Research has shown that Finnish citizens
are increasingly looking at their life expectancy when making pension
decisions. Finland, in conjunction with the 2017
pension reforms, introduced an early partial retirement pension that can be
claimed from the age of 61. An earlier study conducted by the Finnish pensions
centre had shown that the most common reason for applying for this type of
pension is uncertainty about the future and life expectancy. The latest results
support this observation.
A recent study now shows something
surprising: claiming a partial retirement pension depends on the parents’ life
expectancy. The shorter the predicted life expectancies, the more likely people
are to apply for a partial retirement pension. Finns seem to estimate their own
life expectancy based on the life expectancies of their parents. Individuals
whose same-sex parent died at a younger age are more likely to apply for a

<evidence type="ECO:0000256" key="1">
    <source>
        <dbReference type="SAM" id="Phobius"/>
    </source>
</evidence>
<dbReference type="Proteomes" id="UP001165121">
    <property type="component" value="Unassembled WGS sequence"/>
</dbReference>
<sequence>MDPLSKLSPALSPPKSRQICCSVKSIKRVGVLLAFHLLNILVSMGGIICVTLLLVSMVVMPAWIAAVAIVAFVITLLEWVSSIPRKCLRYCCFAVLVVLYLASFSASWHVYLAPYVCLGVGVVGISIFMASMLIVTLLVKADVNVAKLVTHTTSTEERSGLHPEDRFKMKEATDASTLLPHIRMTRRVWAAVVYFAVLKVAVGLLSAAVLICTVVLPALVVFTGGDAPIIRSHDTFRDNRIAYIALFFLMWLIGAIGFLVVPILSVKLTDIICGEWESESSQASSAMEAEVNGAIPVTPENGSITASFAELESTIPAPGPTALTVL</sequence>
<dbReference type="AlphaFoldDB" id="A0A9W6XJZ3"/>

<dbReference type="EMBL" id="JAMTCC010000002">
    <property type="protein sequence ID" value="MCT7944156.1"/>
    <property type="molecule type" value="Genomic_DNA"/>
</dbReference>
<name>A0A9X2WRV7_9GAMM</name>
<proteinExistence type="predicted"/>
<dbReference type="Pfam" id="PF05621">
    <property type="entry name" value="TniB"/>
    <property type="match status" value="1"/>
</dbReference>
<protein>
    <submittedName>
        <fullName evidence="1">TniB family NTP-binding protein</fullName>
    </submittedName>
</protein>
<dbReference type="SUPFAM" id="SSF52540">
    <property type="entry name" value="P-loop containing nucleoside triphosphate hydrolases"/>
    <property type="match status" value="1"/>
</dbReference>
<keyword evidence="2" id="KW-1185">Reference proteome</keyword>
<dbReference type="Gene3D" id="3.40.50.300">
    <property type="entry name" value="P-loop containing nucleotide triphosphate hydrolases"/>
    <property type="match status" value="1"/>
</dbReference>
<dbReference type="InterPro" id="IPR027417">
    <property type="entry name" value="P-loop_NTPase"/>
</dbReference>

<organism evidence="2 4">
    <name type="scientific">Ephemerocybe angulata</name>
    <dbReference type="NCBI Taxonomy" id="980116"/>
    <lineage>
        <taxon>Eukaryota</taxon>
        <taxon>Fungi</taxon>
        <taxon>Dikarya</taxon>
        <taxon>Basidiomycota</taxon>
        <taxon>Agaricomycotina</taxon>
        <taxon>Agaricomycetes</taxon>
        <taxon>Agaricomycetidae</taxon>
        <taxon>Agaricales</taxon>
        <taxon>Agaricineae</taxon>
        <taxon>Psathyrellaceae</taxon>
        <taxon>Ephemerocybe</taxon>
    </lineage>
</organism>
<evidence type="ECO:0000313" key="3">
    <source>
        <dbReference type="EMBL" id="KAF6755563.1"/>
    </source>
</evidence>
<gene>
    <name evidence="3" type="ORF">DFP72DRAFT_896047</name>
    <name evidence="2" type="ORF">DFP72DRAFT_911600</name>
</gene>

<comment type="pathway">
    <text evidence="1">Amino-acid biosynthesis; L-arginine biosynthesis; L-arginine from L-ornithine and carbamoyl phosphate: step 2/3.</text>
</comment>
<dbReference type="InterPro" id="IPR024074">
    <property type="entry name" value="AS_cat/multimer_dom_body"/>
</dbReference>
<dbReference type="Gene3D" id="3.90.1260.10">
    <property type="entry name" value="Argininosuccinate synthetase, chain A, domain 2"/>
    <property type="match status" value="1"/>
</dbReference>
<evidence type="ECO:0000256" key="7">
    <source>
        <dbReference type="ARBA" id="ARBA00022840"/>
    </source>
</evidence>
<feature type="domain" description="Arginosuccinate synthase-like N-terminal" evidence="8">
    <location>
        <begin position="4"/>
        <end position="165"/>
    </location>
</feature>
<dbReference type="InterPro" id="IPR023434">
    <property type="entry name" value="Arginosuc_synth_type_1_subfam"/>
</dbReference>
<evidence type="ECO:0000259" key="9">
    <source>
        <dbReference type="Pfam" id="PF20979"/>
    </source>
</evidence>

partial retirement pension than other people. Men have a shorter life
expectancy than women and they are also about 50 per cent more likely to apply
for this benefit.
Possible effects on pension financing
The results of this study could have
important implications for the pension system, as specific decisions about
partial retirement will inevitably be reflected in future pension payments.
Pension funding calculations are generally
based on average life expectancy. Until now it has always been assumed that
people do not make their retirement decisions based on their estimated life
expectancy. Therefore, people who live shorter lives will receive fewer pension
payments during their lifetime and people who live longer will receive more.
This keeps the system in balance. However, if people with shorter life
expectancies systematically take their pensions as early as possible, then
pension payments will inevitably have to be higher than that assumed in the
calculations. Individual behaviour is understandable and rational. This is not
ideal, at least from a pension policy perspective.
Click here for an abstract of the study.